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Neo-Nazi charged in 'swatting' scheme that targeted ex-DHS chief Kirstjen Nielsen

John Cameron Denton and fellow members of the Atomwaffen organization made more than 100 swatting calls affecting 33 states, authorities said.

FBI agents arrested a suspected white supremacist from Texas Wednesday, accusing him of making hoax calls to local law enforcement to summon a police response — a practice known as swatting — in a scheme that targeted former Homeland Security Secretary Kirstjen Nielsen and a prominent news organization.

In a separate case, the FBI arrested a Seattle man and three others, accused of being members of the Atomwaffen white supremacist group and sending threatening posters to recipients in Washington state, Florida, and Arizona. The victims included journalists and staff members of the Anti-Defamation League.

In the swatting case, the Justice Department said John Cameron Denton, 26, and his fellow members of Atomwaffen made more than 100 hoax calls affecting 33 states.

Prosecutors said the investigation of the swatting conspiracy began in January 2019, when a caller, speaking in a muffled voice and sounding out of breath, claimed to have shot and killed his girlfriend, tied up her two children, and was prepared to set off a bomb. He gave the Alexandria, Virginia address of a member of President Trump's cabinet.

Court documents say the police never responded, however, because the Secret Service immediately realized the call was a hoax. The cabinet member was not identified in court documents, but law enforcement officials said it was Nielsen, who at the time was Homeland Security Secretary.

Denton, who authorities described as a former leader of the Texas chapter of Atomwaffen, was also accused of participating in swatting calls to a church in Alexandria and the New York City office of ProPublica, a non-profit news organization.

The FBI said Denton met with a person in January who he thought was like minded but who turned out to be undercover FBI agent. He discussed his role in making the swatting calls and said he wanted to target journalists who wrote about white supremacists, according to the charges.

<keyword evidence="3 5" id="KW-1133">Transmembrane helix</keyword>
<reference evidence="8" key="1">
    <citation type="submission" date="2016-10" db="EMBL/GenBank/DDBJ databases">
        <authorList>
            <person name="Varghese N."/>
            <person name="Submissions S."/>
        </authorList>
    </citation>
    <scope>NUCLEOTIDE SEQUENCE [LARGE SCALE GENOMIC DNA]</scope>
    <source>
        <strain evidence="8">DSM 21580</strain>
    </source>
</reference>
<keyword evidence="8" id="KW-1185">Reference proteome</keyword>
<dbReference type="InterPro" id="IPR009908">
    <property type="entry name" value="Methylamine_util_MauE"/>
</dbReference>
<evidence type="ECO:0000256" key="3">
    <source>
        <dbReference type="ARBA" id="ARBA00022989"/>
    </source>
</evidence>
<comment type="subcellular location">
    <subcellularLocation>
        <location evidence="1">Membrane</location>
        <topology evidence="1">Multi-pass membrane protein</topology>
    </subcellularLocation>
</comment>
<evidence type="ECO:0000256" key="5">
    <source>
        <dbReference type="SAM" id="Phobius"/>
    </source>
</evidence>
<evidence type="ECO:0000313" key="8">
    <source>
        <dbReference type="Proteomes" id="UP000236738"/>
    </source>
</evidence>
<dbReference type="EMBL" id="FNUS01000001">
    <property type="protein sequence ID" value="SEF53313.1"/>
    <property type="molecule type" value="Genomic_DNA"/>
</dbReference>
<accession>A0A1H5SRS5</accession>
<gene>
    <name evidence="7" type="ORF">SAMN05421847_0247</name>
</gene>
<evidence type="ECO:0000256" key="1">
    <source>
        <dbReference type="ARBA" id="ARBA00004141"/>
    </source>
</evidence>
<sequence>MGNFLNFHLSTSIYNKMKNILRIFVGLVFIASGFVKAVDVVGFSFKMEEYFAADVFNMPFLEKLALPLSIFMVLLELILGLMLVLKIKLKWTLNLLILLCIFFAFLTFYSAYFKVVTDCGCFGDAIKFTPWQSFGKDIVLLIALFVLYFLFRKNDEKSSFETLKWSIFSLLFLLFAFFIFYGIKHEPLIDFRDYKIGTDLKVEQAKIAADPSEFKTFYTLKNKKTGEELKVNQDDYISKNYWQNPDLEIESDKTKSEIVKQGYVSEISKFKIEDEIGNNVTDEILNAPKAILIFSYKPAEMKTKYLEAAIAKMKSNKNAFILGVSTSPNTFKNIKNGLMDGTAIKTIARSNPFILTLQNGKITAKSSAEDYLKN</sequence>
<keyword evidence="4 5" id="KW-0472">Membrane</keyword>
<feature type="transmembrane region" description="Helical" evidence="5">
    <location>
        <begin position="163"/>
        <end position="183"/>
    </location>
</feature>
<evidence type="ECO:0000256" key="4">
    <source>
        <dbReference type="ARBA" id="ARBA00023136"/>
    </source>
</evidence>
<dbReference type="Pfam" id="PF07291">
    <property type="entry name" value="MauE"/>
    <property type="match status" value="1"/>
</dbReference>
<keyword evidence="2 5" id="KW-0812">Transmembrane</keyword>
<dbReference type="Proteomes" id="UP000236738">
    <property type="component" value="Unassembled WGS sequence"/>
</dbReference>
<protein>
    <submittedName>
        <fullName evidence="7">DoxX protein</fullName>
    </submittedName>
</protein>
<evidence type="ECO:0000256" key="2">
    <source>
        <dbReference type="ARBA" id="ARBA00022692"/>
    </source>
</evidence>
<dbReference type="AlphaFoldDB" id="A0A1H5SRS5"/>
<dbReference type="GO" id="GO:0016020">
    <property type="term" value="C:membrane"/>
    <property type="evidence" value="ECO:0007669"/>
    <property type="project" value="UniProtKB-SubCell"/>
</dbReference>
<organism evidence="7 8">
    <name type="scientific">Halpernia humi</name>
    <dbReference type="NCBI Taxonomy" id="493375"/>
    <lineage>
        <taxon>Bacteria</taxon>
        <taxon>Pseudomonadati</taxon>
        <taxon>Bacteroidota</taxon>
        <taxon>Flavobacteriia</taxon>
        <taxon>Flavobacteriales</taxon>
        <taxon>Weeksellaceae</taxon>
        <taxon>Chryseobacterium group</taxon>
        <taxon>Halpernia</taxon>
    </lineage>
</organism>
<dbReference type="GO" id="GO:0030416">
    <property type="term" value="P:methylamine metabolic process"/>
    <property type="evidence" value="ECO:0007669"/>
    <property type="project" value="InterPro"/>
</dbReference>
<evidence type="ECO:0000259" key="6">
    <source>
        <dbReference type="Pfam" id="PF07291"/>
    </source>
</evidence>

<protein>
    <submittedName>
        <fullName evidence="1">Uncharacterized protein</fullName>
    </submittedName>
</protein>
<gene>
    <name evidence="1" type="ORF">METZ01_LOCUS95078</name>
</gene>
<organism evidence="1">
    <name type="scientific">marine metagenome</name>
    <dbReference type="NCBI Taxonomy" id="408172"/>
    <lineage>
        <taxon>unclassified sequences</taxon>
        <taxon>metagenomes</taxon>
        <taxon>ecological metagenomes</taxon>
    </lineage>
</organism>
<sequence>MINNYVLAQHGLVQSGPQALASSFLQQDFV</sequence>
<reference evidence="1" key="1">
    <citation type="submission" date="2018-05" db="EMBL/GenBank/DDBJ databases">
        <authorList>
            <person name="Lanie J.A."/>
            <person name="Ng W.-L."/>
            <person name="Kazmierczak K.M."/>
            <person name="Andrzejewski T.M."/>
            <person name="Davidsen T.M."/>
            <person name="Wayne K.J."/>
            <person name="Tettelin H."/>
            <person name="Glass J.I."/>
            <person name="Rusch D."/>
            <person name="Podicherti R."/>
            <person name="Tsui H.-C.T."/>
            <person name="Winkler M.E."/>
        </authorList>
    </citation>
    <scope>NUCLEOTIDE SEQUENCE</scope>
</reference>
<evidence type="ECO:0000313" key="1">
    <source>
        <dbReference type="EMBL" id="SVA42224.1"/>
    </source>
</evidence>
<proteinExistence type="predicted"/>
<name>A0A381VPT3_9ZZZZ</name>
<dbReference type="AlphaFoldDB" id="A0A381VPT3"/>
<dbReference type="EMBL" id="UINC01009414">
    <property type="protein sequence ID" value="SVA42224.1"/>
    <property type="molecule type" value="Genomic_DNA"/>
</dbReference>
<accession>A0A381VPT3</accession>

A second man, John William Kirby Kelley, who faces similar charges filed last month, worked with Denton to make or inspire dozens of calls, including one to Old Dominion University in Norfolk, Virginia, where Kelley was a student, authorities said.

That call, on Nov. 29, 2018, caused the university to shut down and issue a shelter-in-place alert. Local police painstakingly searched and cleared every building on campus.

Also Wednesday, authorities in Seattle announced the arrest of 24-year-old Kaleb Cole. Court documents said he was outraged by a 2018 Seattle Times story that identified several people said to be members of the Atomwaffen. Investigators said Cole recorded an audio message discussing "nosy reporters" and saying "We must simply approach them with nothing but pure aggression."

Three other followers of the group were accused of sending similar threatening posters to staff members of the Anti-Defamation league in Washington state, to a house thought to be the residence of a Tampa, Florida reporter, and to the editor of a local Jewish publication in Arizona.

Among those arrested was 24-year-old Cameron Shea of Redmond, Washington. The FBI said Shea was a high-level member and recruiter for the Atomwaffen group. Court documents say he mailed a threatening poster to a reporter for KING, the Seattle NBC affiliate, who had done stories about the group.

Cole has long been a subject of interest to police and federal agents. Last September, police took nine guns from his Seattle-area home, acting under an Extreme Risk Protection Order. Authorized by the state's red flag law, it allows authorities to take guns away for up to a year from people deemed to be a risk to themselves or others.